|Clawson, Michael - Mike|
|LOY, JOHN - University Of Nebraska|
Submitted to: American Journal of Veterinary Research
Publication Type: Peer Reviewed Journal
Publication Acceptance Date: 11/21/2016
Publication Date: 9/1/2017
Citation: Workman, A.M., Kuehn, L.A., McDaneld, T.G., Clawson, M.L., Chitko-McKown, C.G., Loy, J.D. 2017. Evaluation of the effect of serum antibody abundance against bovine coronavirus on bovine coronavirus shedding and risk of respiratory tract disease in beef calves from birth through the first five weeks in a feedlot. American Journal of Veterinary Research. 78(9):1065-1076. https://doi.org/10.2460/ajvr.78.9.1065.
Interpretive Summary: Bovine respiratory disease complex (BRDC) is a serious health and economic problem for dairy and beef cattle industries worldwide. BRDC is caused by complex interactions among the host, viruses, bacteria, stress and the environment. Researchers are trying to determine the nature of these interactions in order to develop management practices that reduce the impact of BRDC. The purpose of this research was to fill an important knowledge gap regarding the relationship between bovine coronavirus (BCV) antibody titers, virus shedding, and the risk for developing BRDC at various production stages. This study found that BCV antibody levels at feed yard entry negatively correlate with the subsequent incidence of BRDC. These results suggest that a BCV vaccine administered before feed yard entry could provide protective immunity against BCV and reduce the prevalence and impact of BRDC in the feed yard.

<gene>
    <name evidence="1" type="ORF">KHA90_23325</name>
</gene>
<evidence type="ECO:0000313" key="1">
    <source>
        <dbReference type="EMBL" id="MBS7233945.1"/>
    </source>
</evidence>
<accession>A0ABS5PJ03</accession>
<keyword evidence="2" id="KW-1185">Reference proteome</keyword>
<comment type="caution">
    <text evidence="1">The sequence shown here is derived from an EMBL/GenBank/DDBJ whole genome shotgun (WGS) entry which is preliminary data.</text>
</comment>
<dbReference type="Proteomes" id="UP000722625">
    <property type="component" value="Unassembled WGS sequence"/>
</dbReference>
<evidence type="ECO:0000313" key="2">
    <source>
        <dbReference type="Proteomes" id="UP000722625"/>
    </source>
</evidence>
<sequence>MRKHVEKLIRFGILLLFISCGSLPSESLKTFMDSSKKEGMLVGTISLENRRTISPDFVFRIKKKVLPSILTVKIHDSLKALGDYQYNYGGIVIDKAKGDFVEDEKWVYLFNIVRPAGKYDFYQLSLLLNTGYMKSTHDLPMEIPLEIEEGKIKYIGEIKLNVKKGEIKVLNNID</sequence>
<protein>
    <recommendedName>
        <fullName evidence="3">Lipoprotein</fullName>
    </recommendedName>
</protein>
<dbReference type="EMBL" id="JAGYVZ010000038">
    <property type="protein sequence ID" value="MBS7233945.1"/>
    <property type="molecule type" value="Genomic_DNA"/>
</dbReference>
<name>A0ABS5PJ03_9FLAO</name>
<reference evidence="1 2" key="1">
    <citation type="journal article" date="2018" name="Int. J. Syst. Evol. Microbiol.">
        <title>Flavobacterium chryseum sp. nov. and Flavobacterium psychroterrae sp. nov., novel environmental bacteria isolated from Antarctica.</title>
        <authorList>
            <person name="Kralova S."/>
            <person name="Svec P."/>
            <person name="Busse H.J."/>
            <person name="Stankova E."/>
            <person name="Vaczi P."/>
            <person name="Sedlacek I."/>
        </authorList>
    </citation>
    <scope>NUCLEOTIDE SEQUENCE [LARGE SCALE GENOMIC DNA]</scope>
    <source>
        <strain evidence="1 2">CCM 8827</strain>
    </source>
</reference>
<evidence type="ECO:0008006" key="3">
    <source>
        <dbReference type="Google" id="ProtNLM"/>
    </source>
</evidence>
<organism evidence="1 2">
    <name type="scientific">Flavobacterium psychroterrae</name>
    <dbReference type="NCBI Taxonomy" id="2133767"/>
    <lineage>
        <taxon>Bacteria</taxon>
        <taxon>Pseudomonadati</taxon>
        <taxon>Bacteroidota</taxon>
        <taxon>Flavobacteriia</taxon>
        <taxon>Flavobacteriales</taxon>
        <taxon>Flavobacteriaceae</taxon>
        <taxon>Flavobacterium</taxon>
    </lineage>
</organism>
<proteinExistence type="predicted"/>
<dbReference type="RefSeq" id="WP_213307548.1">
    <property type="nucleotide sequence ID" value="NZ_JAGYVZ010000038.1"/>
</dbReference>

Technical Abstract: OBJECTIVE To evaluate the effect of serum antibody abundance against bovine corona¬virus (BCV) on BCV shedding and risk of bovine respiratory disease (BRD) in beef calves from birth through the first 5 weeks in a feedlot. ANIMALS 890 natural-service crossbred beef calves from 4 research herds. PROCEDURES Serial blood samples for measurement of serum anti-BCV antibody abun¬dance by an ELISA and nasal swab specimens for detection of BCV and other viral and bacterial BRD pathogens by real-time PCR methods were collected from all calves or subsets of calves at predetermined times from birth through the first 5 weeks after feedlot entry. Test results were com¬pared among herds, over time, and between calves that did and did not develop BRD. The associations of various herd and calf factors with test results were also evaluated. RESULTS At the calf level, serum anti-BCV antibody abundance was not associated with BCV shedding, but BCV shedding was positively associated with BRD incidence before and after weaning. The mean serum anti-BCV antibody abundance at weaning for a group of calves was inversely related with the subsequent incidence of BRD in that group; however, the serum anti-BCV antibody abundance at weaning for individual calves was not predictive of which calves would develop BRD after feedlot entry. CONCLUSIONS AND CLINICAL RELEVANCE Results indicated that serum anti-BCV antibody abundance as determined with ELISA were not associated with BCV shedding or risk of BRD in indi¬vidual beef calves from birth through the first 5 weeks after feedlot entry.